Updated: January 30, 2020 8:26:59 am
It was Rohit Sharma’s Javed Miandad moment. Perhaps better. Miandad had hit 10 off two balls, Rohit scored 12. There have been several last-ball heists between the scorching Indo-Pak Sharjah evening in 1986 and Tuesday’s balmy Hamilton night, but for the Indian cricket audience of a certain vintage, any last-ball escapade takes them back to Miandad.
Rohit’s effort, for several reasons, was arguably better than Miandad’s. For starters, the target was steeper. Secondly, Rohit is no Javed Miandad. He is a top-order enforcer, whose primary duty is to prevent the match from spiralling into a last-over knockout scenario. In his 76 T20I innings as an opener, only thrice has he batted in the 20th over. When chasing, he has never batted as deep as the 20th over. Miandad, meanwhile, made it a habit to guide Pakistan through rough storms.
Seriously, what a game! @MdShami11 ‘s over won us the game. Valiant effort from Williamson though.
— Rohit Sharma (@ImRo45) January 29, 2020
At Hamilton, Rohit, arguably one of the finest white-ball exponents of all time—a pair of double hundreds, centuries in most parts of the world and against the best attacks, a six-hitting machine — found himself on unfamiliar terrain. Forget Rohit, India has never played a Super Over — the last time they tied a match was 12 years, in the 2007 World T20 encounter against Pakistan, where the match was decided in a bowl-out. So a Super Over scenario, didn’t cross Rohit’s mind as he packed the kit bag after getting out. “Everything was packed. All my stuff was inside my bag. I had to get it out. It literally took me five minutes to find my abdomen guard because I didn’t know where it was. I have never batted in a Super Over before. So I didn’t know what to expect, whether to go from the first ball or take a single and see what I can do,” he admitted after the game.
Nerves can get the better off the best batsmen, and it manifested in Rohit’s approach in the final stages of the game. The first ball of the Super Over, in which India required 18 to win, he attempted an uncharacteristic stroke.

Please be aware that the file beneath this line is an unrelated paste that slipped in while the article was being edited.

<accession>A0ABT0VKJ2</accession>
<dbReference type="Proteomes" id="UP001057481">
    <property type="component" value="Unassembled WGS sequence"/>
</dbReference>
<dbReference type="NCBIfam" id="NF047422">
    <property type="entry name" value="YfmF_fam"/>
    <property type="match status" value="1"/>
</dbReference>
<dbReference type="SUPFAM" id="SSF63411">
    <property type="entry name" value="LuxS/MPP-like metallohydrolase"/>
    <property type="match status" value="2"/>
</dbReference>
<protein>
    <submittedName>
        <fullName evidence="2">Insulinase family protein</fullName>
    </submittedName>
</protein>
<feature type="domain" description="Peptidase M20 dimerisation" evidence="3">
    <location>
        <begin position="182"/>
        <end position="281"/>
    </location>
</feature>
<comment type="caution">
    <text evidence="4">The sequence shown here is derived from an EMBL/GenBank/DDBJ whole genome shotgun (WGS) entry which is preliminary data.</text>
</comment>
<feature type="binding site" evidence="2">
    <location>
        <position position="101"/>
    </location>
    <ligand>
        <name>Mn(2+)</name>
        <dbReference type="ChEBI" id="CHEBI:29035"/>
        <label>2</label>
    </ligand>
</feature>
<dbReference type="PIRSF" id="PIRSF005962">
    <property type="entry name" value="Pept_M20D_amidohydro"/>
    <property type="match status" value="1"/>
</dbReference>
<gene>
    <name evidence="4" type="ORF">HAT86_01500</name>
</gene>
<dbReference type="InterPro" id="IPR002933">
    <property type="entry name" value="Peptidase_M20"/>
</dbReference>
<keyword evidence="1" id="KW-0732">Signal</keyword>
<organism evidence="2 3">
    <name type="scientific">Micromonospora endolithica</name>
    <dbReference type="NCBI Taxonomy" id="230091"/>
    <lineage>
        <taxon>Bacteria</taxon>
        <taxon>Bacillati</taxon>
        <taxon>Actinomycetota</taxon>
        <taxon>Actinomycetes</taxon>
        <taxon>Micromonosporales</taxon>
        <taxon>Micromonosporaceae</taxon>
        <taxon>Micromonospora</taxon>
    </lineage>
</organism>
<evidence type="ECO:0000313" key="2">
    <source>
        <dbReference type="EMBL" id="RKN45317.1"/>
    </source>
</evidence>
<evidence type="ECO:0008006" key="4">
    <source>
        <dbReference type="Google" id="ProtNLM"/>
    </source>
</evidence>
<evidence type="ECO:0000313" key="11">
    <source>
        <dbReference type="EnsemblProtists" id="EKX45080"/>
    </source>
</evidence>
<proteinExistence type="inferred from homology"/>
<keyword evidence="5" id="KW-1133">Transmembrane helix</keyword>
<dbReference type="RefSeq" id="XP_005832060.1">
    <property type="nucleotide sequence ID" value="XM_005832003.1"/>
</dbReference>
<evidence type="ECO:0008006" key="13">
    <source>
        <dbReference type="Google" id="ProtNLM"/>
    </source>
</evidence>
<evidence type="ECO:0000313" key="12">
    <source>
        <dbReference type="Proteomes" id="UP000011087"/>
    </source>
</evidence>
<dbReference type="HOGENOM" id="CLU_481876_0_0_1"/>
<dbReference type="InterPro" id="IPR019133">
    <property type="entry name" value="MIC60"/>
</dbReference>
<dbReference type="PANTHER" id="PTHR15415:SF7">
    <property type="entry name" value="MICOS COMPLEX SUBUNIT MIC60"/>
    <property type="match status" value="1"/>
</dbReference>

A wild, premeditated leg-side swipe off a delivery pitched outside the off-stump. Neither does he premeditate nor does he attempt such ungainly strokes. A similar line, he would usually dispatch on the off-side, over the mid-off fielder. In the scramble for a double, he almost got himself run out, but for the wicketkeeper’s clumsiness. It was baffling because Rohit, in the last two years, had made batting almost entirely risk-free. The next ball, he almost got himself bowled, by attempting another crude heave off an off-stump yorker, saved only by the edge he managed. When KL Rahul paddle-swept Tim Southee for a four, it seemed that Rahul was better equipped to drag India off the line. But a single brought Rohit back to strike. The equation swelled to 10 off two balls.
Rohit, though, appeared eerily cool. As if he had scripted the fate of the match already. As if he had channelled his inner Miandad. As if he knew how and where he would find those runs. He ditched the high-risk, non-percentage slogs. He is no MS Dhoni or Steve Waugh. Or Miandad. Rather, he would summon the strokes that have reaped him more success. And not premeditate, not move around in the crease, which is so unlike of Rohit.
Then, kicked in his supreme understanding of the game. “From what I’ve seen in Super Overs, whatever you are chasing, it’s the bowler who is under pressure. That’s my understanding. Let him make the mistake. That was my thought process. And, he bowled it in my zone, and I smashed it,” he recollected.
— Mannam Naveen (@MannamNaveen123) January 30, 2020
He was waiting on the back foot, paving way for two of his favourite shots. The pull, for anything marginally short, and the lofted drive, for anything full or at a good length. Only a yorker with laser-guided precision could trouble him. Southee, like Chetan Sharma, attempted exactly that and failed. Sharma just cleared his front-leg and swung the ball over wide long-on. It was arguably Southee’s Chetan Sharma moment.
Southee didn’t quite have the courage to serve another yorker. Rohit knew it, and waited patiently for the fullish ball, which he lifted inside-out over long-off. His footwork was late and exemplary. It was much after Southee released the ball that he moved his front leg away from the line of the ball so that he could get the required elevation.
A straighter hit would entail more risk. It’s again another trademark of the finishers, to chart the easiest route out of trouble, that street-fighter streak.
That he still pulled off a Miandad moment — demonstrating another dimension of his game and personality — is a testament to the great cricketer that he is, his situational awareness and tactical flexibility. Batsmen, often, treasure such knocks, when they get runs or win matches in situations foreign to them. For all one knows, he might not find himself in such a situation soon. Or maybe never again.
Later, Rohit admitted it was a different feeling. He has won India several matches. He would win more matches in the future too. But seldom would he be required to knock 10 off the last two balls of a Super Over. In that sense, he could be experiencing what Dhoni or Miandad might have experienced numerous times when they orchestrated those dizzying finishing acts. It’s the unflappability under cracking pressure that made Dhoni and Miandad cult heroes, showered more praise and adulation than some of their top-order peers. Or broke more hearts. For instance, among the batting colossus of his time, he had a relatively inferior record, be it the strike rate or the century count. But Dhoni was Dhoni because he won tough games.
All of these virtues shone in Rohit Sharma’s Javed Miandad moment. And it should be celebrated even more because Rohit Sharma is no Javed Miandad.
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